Old World Coffee Lab

Colombia - Buesaco - Natural

$25.00

Colombia - Buesaco - Natural
Bag:
Grind:
FLAVOR PROFILE
Cacao Nibs, Apple, Lime, Rose Hips

ORIGIN INFORMATION 
 
Country
Colombia

Region
Nariño

Producer
Smallholder Producers

Coffee specifications

Variety
Caturra

Process
Natural

Harvest
Year-round

Elevation
1900 meters


BACKGROUND DETAILS

The town of Buesaco lies on a ridge high in the Andes mountains of the Nariño department of Colombia. Promotora de Cafés de Altura has its offices, cupping lab, and warehouses there, where the co-op collects coffees from smallholder producers whose farms are tucked into the slopes surrounding the town.

The co-op cups coffees throughout harvest delivery to build lots that are uniform and consistent in screen size and cup profile. This lot is made up of Caturra variety coffee from areas located within the rural area of ​​the municipality of Buesaco; a coffee region by tradition, as are the villages of Sumapaz, El Naranjal, Ortega, La Loma and Santa Maria. These regions share similar geographic characteristics—altitudes between 1800 and 2000 meters, a dry climate, and a broken relief. The varieties grown by coffee farmers still are traditional ones such as Caturra, Colombia, and Castillo.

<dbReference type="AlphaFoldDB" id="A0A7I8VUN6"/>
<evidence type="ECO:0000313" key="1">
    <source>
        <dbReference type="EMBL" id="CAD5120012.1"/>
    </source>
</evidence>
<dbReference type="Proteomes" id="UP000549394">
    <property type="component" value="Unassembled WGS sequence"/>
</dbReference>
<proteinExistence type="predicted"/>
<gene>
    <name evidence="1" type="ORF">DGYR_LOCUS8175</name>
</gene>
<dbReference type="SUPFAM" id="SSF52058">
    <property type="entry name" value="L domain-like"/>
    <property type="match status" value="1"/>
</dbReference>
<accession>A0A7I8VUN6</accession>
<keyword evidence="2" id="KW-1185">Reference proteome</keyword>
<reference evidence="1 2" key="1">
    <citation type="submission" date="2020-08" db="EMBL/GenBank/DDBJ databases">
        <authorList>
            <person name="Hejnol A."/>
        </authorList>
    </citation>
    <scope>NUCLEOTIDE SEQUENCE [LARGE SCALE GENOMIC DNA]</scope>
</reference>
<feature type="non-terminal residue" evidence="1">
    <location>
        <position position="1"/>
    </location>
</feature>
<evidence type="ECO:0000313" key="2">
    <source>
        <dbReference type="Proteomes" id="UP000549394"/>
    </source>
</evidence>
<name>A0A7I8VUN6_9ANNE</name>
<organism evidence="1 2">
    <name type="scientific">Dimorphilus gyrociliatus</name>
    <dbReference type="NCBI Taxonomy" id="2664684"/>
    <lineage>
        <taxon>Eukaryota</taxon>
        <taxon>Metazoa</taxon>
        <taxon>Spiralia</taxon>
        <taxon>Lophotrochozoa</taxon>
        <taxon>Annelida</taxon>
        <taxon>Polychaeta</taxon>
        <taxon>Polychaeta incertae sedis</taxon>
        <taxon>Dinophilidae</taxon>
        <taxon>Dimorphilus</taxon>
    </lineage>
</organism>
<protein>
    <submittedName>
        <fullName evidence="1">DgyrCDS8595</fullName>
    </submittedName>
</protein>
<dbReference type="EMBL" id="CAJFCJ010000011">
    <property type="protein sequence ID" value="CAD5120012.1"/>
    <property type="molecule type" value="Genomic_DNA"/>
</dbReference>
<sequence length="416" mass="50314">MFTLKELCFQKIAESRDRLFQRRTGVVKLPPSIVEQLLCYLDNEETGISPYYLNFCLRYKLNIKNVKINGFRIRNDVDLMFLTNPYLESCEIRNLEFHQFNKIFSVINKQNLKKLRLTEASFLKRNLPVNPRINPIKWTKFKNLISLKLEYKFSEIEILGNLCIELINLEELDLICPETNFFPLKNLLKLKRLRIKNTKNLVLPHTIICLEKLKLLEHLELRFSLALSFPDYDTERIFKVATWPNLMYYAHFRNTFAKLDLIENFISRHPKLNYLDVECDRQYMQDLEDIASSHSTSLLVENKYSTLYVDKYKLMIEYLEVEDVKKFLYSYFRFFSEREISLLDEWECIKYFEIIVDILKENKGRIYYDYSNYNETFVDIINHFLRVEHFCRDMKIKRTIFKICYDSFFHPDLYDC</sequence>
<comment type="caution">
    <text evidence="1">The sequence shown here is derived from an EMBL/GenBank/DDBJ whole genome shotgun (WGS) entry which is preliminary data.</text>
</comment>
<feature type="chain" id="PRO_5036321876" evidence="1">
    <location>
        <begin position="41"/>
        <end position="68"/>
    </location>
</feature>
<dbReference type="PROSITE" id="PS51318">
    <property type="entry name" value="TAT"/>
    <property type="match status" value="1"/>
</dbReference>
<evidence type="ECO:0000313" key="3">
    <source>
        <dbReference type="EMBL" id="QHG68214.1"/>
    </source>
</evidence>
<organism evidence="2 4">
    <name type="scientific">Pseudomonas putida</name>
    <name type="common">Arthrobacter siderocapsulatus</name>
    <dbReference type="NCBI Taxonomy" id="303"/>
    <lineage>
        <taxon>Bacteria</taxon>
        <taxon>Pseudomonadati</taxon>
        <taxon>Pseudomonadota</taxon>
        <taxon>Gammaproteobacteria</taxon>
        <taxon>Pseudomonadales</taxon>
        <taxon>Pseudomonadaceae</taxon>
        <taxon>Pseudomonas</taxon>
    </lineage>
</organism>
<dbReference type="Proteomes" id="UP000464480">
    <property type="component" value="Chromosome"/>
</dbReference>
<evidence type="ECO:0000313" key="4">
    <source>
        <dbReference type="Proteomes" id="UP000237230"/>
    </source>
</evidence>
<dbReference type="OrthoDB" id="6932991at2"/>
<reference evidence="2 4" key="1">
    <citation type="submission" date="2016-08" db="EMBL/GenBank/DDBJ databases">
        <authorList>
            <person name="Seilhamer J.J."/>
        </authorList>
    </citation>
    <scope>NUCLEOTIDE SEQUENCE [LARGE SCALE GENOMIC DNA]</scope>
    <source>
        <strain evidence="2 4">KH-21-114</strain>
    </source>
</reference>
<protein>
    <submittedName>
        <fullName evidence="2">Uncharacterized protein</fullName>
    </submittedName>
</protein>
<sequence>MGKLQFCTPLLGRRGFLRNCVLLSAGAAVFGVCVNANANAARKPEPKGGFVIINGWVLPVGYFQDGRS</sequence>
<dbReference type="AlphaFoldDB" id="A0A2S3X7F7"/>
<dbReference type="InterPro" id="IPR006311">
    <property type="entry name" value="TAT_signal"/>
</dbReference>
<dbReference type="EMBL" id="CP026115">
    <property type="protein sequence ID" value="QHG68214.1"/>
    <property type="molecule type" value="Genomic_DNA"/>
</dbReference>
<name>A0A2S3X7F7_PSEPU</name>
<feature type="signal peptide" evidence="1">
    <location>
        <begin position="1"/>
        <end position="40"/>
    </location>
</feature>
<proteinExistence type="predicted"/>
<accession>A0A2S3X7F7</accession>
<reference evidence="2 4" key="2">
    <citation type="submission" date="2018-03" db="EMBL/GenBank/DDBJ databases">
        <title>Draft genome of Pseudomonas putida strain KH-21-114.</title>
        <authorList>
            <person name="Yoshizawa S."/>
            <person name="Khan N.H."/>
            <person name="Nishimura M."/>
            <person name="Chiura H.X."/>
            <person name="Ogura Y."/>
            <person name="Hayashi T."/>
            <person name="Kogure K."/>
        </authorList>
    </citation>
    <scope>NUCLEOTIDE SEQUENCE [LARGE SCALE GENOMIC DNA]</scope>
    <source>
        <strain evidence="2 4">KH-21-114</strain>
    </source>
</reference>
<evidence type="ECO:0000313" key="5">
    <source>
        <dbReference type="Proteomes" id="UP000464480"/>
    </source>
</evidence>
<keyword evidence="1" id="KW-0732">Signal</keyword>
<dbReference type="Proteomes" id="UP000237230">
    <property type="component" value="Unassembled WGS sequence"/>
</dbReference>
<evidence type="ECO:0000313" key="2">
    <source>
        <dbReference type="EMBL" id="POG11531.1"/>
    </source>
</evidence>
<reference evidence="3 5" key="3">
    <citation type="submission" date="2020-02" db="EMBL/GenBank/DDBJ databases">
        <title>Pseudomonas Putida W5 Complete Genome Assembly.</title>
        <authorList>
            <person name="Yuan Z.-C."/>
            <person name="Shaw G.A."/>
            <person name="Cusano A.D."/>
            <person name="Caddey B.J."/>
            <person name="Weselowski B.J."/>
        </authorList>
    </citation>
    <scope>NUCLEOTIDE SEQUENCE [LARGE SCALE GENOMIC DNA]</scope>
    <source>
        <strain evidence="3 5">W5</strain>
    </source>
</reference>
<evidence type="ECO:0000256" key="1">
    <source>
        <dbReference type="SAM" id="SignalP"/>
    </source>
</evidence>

Most contributing producers have small plots of land between 1 and 2.5 hectares. This relatively small plot size allows these producers to devote precise and thoughtful attention to their plants, which benefited the resulting lot of coffee greatly. Producers handle traditional practices such as palería (shovel work) and weed management with scythe and machete. Fertilization is distributed between two and three times a year according to the insight of the farmer and the climatic conditions of the region.

Post-harvest processing was monitored by the quality team of the Promotora de Cafés de Altura, who together with the producers established the protocols for this lot of coffee. Only ripe cherries are harvested, after which they are taken to be sorted via floatation. Cherries are then disinfected before being dry fermented in hermetically sealed polyethylene tanks for 120–170 hours. Brix degrees, pH, and temperature are monitored and recorded every 12 hours during the fermentation process. The fermented cherries are then dried, with most being dried in mechanical dryers with temperatures no lower than 35°C. Mechanically dried cherries are dried in intervals, with 12 hours spent in the dryer and then 12 hours resting, repeated for seven days. Some batches of cherries in this lot are exclusively sun dried, which takes 18 days of drying.